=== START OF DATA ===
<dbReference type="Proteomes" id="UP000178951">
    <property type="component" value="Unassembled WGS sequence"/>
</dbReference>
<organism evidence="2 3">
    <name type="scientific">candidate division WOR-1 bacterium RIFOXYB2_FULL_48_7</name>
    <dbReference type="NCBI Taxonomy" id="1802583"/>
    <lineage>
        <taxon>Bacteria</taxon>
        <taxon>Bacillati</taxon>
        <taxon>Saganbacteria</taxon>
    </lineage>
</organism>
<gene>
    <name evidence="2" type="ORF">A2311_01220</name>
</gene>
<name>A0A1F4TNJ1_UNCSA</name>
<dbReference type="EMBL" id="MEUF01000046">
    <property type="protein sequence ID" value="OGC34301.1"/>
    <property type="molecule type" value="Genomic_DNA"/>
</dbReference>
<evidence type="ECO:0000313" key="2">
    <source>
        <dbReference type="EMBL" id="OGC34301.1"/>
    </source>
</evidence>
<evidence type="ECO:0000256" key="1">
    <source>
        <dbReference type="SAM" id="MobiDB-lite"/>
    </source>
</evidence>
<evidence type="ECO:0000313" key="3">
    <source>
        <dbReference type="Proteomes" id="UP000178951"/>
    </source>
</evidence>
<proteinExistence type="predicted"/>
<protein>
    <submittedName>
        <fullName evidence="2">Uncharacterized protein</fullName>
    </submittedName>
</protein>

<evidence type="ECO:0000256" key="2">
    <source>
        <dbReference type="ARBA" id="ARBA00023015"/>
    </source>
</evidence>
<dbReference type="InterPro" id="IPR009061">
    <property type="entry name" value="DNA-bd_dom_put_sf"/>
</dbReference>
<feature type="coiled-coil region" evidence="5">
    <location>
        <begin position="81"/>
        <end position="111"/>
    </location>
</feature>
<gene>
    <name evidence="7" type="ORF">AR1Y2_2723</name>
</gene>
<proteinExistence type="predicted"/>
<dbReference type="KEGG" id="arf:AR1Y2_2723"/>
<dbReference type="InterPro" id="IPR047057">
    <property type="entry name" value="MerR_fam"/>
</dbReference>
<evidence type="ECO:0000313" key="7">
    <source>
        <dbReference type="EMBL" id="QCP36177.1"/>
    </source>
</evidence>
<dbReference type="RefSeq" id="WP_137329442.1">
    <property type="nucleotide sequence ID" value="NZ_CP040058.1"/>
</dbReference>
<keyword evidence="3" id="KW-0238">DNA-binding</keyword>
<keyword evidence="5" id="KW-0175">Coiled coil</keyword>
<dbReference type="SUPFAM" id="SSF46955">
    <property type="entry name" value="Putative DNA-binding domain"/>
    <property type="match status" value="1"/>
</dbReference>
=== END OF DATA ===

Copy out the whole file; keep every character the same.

<dbReference type="Proteomes" id="UP000178951">
    <property type="component" value="Unassembled WGS sequence"/>
</dbReference>
<organism evidence="2 3">
    <name type="scientific">candidate division WOR-1 bacterium RIFOXYB2_FULL_48_7</name>
    <dbReference type="NCBI Taxonomy" id="1802583"/>
    <lineage>
        <taxon>Bacteria</taxon>
        <taxon>Bacillati</taxon>
        <taxon>Saganbacteria</taxon>
    </lineage>
</organism>
<gene>
    <name evidence="2" type="ORF">A2311_01220</name>
</gene>
<name>A0A1F4TNJ1_UNCSA</name>
<dbReference type="EMBL" id="MEUF01000046">
    <property type="protein sequence ID" value="OGC34301.1"/>
    <property type="molecule type" value="Genomic_DNA"/>
</dbReference>
<evidence type="ECO:0000313" key="2">
    <source>
        <dbReference type="EMBL" id="OGC34301.1"/>
    </source>
</evidence>
<evidence type="ECO:0000256" key="1">
    <source>
        <dbReference type="SAM" id="MobiDB-lite"/>
    </source>
</evidence>
<evidence type="ECO:0000313" key="3">
    <source>
        <dbReference type="Proteomes" id="UP000178951"/>
    </source>
</evidence>
<proteinExistence type="predicted"/>
<protein>
    <submittedName>
        <fullName evidence="2">Uncharacterized protein</fullName>
    </submittedName>
</protein>

<evidence type="ECO:0000256" key="2">
    <source>
        <dbReference type="ARBA" id="ARBA00023015"/>
    </source>
</evidence>
<dbReference type="InterPro" id="IPR009061">
    <property type="entry name" value="DNA-bd_dom_put_sf"/>
</dbReference>
<feature type="coiled-coil region" evidence="5">
    <location>
        <begin position="81"/>
        <end position="111"/>
    </location>
</feature>
<gene>
    <name evidence="7" type="ORF">AR1Y2_2723</name>
</gene>
<proteinExistence type="predicted"/>
<dbReference type="KEGG" id="arf:AR1Y2_2723"/>
<dbReference type="InterPro" id="IPR047057">
    <property type="entry name" value="MerR_fam"/>
</dbReference>
<evidence type="ECO:0000313" key="7">
    <source>
        <dbReference type="EMBL" id="QCP36177.1"/>
    </source>
</evidence>
<dbReference type="RefSeq" id="WP_137329442.1">
    <property type="nucleotide sequence ID" value="NZ_CP040058.1"/>
</dbReference>
<keyword evidence="3" id="KW-0238">DNA-binding</keyword>
<keyword evidence="5" id="KW-0175">Coiled coil</keyword>
<dbReference type="SUPFAM" id="SSF46955">
    <property type="entry name" value="Putative DNA-binding domain"/>
    <property type="match status" value="1"/>
</dbReference>